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Open Access Highly Accessed Research article

A randomised controlled trial of Heparin versus EthAnol Lock THerapY for the prevention of Catheter Associated infecTion in Haemodialysis patients – the HEALTHY-CATH trial

Jennifer K Broom1*, Rathika Krishnasamy2, Carmel M Hawley2, E Geoffrey Playford3 and David W Johnson2

Author Affiliations

1 Department of Infectious Diseases, University of Queensland, Nambour General Hospital, PO Box 547, Nambour, QLD, 4560, Australia

2 Department of Nephrology, University of Queensland, at Princess Alexandra Hospital, Brisbane, Australia

3 Infection Management Service, University of Queensland, at Princess Alexandra Hospital, Brisbane, Australia

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BMC Nephrology 2012, 13:146  doi:10.1186/1471-2369-13-146


The electronic version of this article is the complete one and can be found online at: http://www.biomedcentral.com/1471-2369/13/146


Received:8 May 2012
Accepted:28 October 2012
Published:2 November 2012

© 2012 Broom et al.; licensee BioMed Central Ltd.

This is an Open Access article distributed under the terms of the Creative Commons Attribution License (http://creativecommons.org/licenses/by/2.0), which permits unrestricted use, distribution, and reproduction in any medium, provided the original work is properly cited.

Abstract

Background

Tunnelled central venous dialysis catheter use is significantly limited by the occurrence of catheter-related infections. This randomised controlled trial assessed the efficacy of a 48 hour 70% ethanol lock vs heparin locks in prolonging the time to the first episode of catheter related blood stream infection (CRBSI).

Methods

Patients undergoing haemodialysis (HD) via a tunnelled catheter were randomised 1:1 to once per week ethanol locks (with two heparin locks between other dialysis sessions) vs thrice per week heparin locks.

Results

Observed catheter days in the heparin (n=24) and ethanol (n=25) groups were 1814 and 3614 respectively. CRBSI occurred at a rate of 0.85 vs. 0.28 per 1000 catheter days in the heparin vs ethanol group by intention to treat analysis (incident rate ratio (IRR) for ethanol vs. heparin 0.17; 95%CI 0.02-1.63; p=0.12). Flow issues requiring catheter removal occurred at a rate of 1.6 vs 1.4 per 1000 catheter days in the heparin and ethanol groups respectively (IRR 0.85; 95% CI 0.20-3.5 p =0.82 (for ethanol vs heparin).

Conclusions

Catheter survival and catheter-related blood stream infection were not significantly different but there was a trend towards a reduced rate of infection in the ethanol group. This study establishes proof of concept and will inform an adequately powered multicentre trial to definitively examine the efficacy and safety of ethanol locks as an alternative to current therapies used in the prevention of catheter-associated blood stream infections in patients dialysing with tunnelled catheters.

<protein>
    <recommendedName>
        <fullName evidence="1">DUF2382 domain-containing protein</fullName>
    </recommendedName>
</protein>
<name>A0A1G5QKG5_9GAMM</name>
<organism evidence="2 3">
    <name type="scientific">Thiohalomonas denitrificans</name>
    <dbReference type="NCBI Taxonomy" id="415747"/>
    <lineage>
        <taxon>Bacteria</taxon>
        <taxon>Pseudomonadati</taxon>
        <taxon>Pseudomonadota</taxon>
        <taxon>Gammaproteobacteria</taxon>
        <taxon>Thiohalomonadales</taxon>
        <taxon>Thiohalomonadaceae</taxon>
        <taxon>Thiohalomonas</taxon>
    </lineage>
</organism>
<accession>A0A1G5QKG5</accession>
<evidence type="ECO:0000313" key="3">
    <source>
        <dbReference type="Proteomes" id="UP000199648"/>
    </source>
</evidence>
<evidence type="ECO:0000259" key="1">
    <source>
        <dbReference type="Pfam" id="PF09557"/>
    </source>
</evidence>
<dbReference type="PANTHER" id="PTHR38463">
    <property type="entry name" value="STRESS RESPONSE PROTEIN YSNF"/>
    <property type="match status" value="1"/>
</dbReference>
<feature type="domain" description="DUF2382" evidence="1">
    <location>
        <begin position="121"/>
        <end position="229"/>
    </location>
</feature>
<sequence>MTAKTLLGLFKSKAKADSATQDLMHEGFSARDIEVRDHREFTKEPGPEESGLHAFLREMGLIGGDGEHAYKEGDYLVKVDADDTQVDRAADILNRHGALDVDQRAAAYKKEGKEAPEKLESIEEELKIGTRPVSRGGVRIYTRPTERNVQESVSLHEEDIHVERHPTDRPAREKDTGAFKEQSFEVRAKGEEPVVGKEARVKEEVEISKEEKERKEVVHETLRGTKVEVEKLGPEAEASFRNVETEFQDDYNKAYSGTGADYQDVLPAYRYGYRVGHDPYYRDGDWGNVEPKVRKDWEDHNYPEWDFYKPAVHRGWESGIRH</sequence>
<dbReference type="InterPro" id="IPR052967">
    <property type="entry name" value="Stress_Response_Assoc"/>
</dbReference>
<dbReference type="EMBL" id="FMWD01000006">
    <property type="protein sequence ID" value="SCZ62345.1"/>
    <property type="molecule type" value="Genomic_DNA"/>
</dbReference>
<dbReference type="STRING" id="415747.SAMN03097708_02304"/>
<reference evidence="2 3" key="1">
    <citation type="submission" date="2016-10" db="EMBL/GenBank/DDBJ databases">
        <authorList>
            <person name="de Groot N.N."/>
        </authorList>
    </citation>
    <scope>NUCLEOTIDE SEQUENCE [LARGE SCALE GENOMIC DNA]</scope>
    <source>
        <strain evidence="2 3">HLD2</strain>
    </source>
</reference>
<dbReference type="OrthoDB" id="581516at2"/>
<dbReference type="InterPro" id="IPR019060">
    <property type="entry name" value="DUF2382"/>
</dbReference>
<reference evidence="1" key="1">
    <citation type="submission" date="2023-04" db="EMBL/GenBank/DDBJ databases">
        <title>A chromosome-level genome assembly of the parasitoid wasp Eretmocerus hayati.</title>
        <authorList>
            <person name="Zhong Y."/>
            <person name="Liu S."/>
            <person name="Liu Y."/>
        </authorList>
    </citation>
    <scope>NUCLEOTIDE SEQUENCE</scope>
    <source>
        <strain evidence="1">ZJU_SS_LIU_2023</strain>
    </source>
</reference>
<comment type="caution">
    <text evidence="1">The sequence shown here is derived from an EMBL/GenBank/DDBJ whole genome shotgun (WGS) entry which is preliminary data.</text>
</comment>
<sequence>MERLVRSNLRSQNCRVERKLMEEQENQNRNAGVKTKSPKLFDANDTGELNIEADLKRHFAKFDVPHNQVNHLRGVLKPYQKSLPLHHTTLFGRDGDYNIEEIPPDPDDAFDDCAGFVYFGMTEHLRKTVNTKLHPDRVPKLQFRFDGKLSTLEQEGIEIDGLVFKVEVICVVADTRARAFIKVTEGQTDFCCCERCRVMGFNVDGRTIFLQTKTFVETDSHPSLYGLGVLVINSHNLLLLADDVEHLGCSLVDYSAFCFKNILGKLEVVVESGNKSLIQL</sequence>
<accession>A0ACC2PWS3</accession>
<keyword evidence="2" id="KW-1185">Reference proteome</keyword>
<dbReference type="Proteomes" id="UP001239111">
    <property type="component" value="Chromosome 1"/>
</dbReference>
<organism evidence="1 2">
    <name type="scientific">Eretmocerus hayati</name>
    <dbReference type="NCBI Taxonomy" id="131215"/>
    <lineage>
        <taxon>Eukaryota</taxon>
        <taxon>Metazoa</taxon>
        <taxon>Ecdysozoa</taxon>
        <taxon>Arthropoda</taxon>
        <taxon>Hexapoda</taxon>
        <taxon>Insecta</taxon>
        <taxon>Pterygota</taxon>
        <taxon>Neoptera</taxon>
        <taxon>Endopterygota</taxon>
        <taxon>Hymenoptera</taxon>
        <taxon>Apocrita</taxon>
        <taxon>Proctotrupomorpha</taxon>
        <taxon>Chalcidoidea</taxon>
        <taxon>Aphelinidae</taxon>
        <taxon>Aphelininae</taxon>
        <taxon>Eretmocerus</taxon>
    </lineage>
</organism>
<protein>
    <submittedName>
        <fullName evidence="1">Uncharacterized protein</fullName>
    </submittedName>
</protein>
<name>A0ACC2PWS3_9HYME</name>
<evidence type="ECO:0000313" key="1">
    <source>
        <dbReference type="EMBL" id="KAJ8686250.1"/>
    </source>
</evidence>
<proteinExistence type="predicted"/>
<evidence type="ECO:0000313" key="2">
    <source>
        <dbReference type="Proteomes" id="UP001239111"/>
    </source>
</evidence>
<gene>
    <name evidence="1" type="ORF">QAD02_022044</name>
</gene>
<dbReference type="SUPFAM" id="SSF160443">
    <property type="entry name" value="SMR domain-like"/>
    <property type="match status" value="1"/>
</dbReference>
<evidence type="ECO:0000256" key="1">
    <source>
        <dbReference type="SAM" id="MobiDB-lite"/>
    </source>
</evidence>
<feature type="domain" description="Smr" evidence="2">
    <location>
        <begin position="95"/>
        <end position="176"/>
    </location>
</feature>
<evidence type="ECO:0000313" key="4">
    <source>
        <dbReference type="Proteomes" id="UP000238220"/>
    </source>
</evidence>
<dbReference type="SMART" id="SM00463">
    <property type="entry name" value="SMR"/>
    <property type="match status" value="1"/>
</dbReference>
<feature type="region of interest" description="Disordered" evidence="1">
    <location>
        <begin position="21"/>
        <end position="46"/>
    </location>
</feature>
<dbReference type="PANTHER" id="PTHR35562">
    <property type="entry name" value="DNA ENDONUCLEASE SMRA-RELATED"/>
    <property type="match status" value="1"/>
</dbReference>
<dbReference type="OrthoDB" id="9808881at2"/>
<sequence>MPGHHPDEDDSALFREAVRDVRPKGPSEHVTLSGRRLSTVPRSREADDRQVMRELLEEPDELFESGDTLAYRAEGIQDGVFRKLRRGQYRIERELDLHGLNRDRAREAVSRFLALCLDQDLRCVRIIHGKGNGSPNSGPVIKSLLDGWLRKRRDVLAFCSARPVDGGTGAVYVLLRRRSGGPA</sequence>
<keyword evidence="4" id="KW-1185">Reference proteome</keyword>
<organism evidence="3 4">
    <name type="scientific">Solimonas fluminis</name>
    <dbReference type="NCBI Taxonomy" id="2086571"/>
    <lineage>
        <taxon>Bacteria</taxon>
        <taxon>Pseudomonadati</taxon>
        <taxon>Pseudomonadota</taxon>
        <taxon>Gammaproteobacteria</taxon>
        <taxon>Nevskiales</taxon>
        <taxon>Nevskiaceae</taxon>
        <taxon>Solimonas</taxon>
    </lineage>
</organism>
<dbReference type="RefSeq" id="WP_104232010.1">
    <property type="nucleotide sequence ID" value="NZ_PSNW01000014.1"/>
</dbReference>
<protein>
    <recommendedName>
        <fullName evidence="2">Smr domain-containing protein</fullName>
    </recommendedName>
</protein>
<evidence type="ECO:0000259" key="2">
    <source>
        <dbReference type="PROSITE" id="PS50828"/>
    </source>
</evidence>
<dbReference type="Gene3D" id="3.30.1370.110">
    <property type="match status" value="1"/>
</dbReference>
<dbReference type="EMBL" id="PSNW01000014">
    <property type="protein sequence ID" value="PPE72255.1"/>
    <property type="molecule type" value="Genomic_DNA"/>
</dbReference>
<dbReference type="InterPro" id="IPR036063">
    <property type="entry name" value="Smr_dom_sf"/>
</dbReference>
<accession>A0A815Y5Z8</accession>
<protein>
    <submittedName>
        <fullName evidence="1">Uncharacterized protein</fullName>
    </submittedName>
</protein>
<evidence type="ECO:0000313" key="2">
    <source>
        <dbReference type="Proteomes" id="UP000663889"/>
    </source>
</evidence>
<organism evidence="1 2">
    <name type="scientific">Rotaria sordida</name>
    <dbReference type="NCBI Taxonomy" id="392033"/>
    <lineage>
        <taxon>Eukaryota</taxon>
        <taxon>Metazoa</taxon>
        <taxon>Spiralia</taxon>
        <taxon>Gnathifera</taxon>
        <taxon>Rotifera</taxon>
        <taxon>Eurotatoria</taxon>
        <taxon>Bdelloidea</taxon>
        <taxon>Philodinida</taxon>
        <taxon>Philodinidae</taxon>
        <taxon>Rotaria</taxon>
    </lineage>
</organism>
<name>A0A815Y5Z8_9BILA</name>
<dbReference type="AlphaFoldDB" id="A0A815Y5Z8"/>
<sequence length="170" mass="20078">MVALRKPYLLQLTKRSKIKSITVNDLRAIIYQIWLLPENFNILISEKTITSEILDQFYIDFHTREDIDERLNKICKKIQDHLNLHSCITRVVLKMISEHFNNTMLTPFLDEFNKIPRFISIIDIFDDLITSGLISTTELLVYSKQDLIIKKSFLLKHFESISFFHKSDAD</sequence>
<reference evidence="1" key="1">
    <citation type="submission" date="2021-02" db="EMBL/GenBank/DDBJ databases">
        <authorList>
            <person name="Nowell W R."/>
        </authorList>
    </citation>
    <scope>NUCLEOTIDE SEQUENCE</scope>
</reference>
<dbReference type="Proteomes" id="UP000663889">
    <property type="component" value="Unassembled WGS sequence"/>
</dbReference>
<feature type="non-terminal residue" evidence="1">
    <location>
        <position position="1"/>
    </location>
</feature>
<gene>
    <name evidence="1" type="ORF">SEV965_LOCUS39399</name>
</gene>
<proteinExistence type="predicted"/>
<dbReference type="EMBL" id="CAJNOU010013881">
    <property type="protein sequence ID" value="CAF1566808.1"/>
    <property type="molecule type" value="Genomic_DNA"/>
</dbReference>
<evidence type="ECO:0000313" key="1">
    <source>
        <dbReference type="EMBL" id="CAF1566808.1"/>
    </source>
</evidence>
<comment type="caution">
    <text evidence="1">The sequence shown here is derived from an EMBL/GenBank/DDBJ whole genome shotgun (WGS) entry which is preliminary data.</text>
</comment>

Trial Registration

Australian New Zealand Clinical Trials Registry ACTRN12609000493246

Keywords:
Catheter related blood stream infection (CRBSI); Central venous catheter; Ethanol; Lock therapy; Haemodialysis (HD); Prophylaxis

Background

Catheter associated infection is a difficult clinical problem in renal medicine with blood stream infections occurring in up to 40% of patients with haemodialysis catheters, conferring significant rates of morbidity and mortality [1,2]. Methods to reduce rates of infection include intraluminal and extraluminal approaches. Extraluminal methods include topical antimicrobial dressings at the catheter exit site [3], and tunnelling of the catheter [4]. Catheter lock solutions and coating catheters with antimicrobial substances [5] address intraluminal sources of infection. Prophylactic lock solutions that have been studied include antibiotic locks and sodium citrate locks [6,7]. Consensus within the literature about the efficacy of different lock solutions is limited because the methodology of trials reported is often poor, with frequent use of historical controls, or reports in the form of case series with no control group. In addition, there is variation between trials in the concentrations, and length of dwell time with each type of lock study, and these variations in combination with often disparate patient groups and diverse catheter types make conclusions from the limited literature available difficult to reach. Concerns around the use of antibiotic lock solutions include the potential for the development of bacterial resistance [8], limited efficacy, and toxicity from blood stream levels of lock antibiotics, such as gentamicin [9]. Moreover, sodium citrate locks were shown in a recent randomised controlled trial to provide no significant protection against catheter-associated infection and to increase the risk of catheter thrombosis [6]. Ethanol is attractive as a prophylactic lock solution as it is bactericidal by protein denaturation, has a broad range of antimicrobial activity [10], is relatively inexpensive, is metabolised by humans, and does not damage catheters by prolonged exposure [11,12].

To date, there have only been a small number of studies examining the clinical utility of prophylactic ethanol lock therapy, although these have been limited by small numbers, short-follow-up durations, absence of controls or use of historical controls, failure to evaluate dialysis patients and conflicting findings [13-18].

The aim of the present study was to prospectively determine whether a 48 hour ethanol lock was a practical and effective strategy for reducing catheter-associated blood stream infections and prolonging the life of the tunnelled catheter in HD patients. Ethanol lock-related complications were also evaluated.

Methods